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    ABSTRACT: Relative survival is used to estimate patient survival excluding causes of death not related to the disease of interest. Rather than using cause of death information from death certificates, which is often poorly recorded, relative survival compares the observed survival to that expected in a matched group from the general population. Models for relative survival can be expressed on the hazard (mortality) rate scale as the sum of two components where the total mortality rate is the sum of the underlying baseline mortality rate and the excess mortality rate due to the disease of interest. Previous models for relative survival have assumed that covariate effects act multiplicatively and have thus provided relative effects of differences between groups using excess mortality rate ratios. In this paper we consider (i) the use of an additive covariate model, which provides estimates of the absolute difference in the excess mortality rate; and (ii) the use of fractional polynomials in relative survival models for the baseline excess mortality rate and time-dependent effects. The approaches are illustrated using data on 115 331 female breast cancer patients diagnosed between 1 January 1986 and 31 December 1990. The use of additive covariate relative survival models can be useful in situations when the excess mortality rate is zero or slightly less than zero and can provide useful information from a public health perspective. The use of fractional polynomials has advantages over the usual piecewise estimation by providing smooth estimates of the baseline excess mortality rate and time-dependent effects for both the multiplicative and additive covariate models. All models presented in this paper can be estimated within a generalized linear models framework and thus can be implemented using standard software.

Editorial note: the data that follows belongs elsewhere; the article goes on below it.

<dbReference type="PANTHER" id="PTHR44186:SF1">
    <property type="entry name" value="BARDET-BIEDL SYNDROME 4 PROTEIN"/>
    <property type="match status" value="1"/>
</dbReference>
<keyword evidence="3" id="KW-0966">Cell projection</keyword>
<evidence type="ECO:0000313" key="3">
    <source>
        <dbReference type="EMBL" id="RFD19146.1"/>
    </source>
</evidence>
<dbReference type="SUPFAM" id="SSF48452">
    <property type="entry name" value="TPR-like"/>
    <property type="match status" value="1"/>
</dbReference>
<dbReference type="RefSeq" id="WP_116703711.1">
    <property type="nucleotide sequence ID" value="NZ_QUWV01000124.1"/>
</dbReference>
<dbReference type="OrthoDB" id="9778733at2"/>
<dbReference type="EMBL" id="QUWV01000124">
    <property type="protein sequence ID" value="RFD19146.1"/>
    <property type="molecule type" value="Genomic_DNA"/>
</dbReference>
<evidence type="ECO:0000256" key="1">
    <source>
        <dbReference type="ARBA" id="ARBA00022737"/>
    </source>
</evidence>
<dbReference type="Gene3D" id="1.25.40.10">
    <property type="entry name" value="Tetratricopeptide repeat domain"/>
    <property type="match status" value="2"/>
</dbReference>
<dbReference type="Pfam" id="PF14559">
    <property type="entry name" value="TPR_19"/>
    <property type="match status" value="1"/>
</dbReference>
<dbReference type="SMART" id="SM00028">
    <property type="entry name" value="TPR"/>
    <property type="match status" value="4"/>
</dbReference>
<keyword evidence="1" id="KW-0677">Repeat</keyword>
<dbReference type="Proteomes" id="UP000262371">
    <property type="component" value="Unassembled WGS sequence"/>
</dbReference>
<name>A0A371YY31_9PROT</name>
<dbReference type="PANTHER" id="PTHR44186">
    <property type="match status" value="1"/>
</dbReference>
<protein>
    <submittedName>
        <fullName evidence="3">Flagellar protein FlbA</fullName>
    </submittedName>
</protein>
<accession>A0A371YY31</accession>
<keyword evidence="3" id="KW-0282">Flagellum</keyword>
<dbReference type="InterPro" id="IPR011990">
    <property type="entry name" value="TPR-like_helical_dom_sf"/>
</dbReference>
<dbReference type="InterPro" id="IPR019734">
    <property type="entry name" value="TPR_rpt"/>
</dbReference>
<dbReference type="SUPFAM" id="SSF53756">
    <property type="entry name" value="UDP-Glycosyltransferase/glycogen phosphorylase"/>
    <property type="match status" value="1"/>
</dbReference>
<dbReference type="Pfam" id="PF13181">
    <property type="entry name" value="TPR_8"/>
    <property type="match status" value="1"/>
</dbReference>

Statistics in Medicine 01/2006; 24(24):3871-85. · 2.04 Impact Factor
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    ABSTRACT: Although the association between socioeconomic status and mortality is well documented, there is less work focusing on the association with morbidity in older people. This is partly due to the difficulties of measuring socioeconomic status at older ages. The work that does exist tends to use cross-sectional data and objective measures of socioeconomic status such as education, social class or income. However, these standard measures may be less relevant for older people. In this study, we explore the association between socioeconomic status and disability in older people using a range of individual, household and area level indicators of socioeconomic status, including a subjective measure of adequacy of income. We use cross-sectional data of 1470 participants aged 75 years or over on 31/12/1987 and registered with a UK primary care practice. Of these 719 participants with no disability at baseline were followed up until 2003 with measurements at up to seven time points to determine onset of disability. Disability was defined as difficulty with any one of five activities of daily living. In cross-sectional multivariate analysis, age, housing tenure, living status and a subjective measure of income adequacy were associated with prevalence of disability. In longitudinal analyses, self-perceived adequacy of income showed the strongest association with onset of disability; with those reporting difficulties managing having a median age of onset 80.5 years, 7 years younger than those who felt their income was adequate (median age 87.8 years). The prospective association between self-perceived adequacy of income and onset of disability decreased with age. This subjective measure of income adequacy may signify difficulties in budgeting, but could also capture differences in objective indicators of status not recorded in this study, such as wealth. Further work is needed to explore what causes older people to experience difficulty in managing their money and to understand the mechanisms behind its impact on their physical health.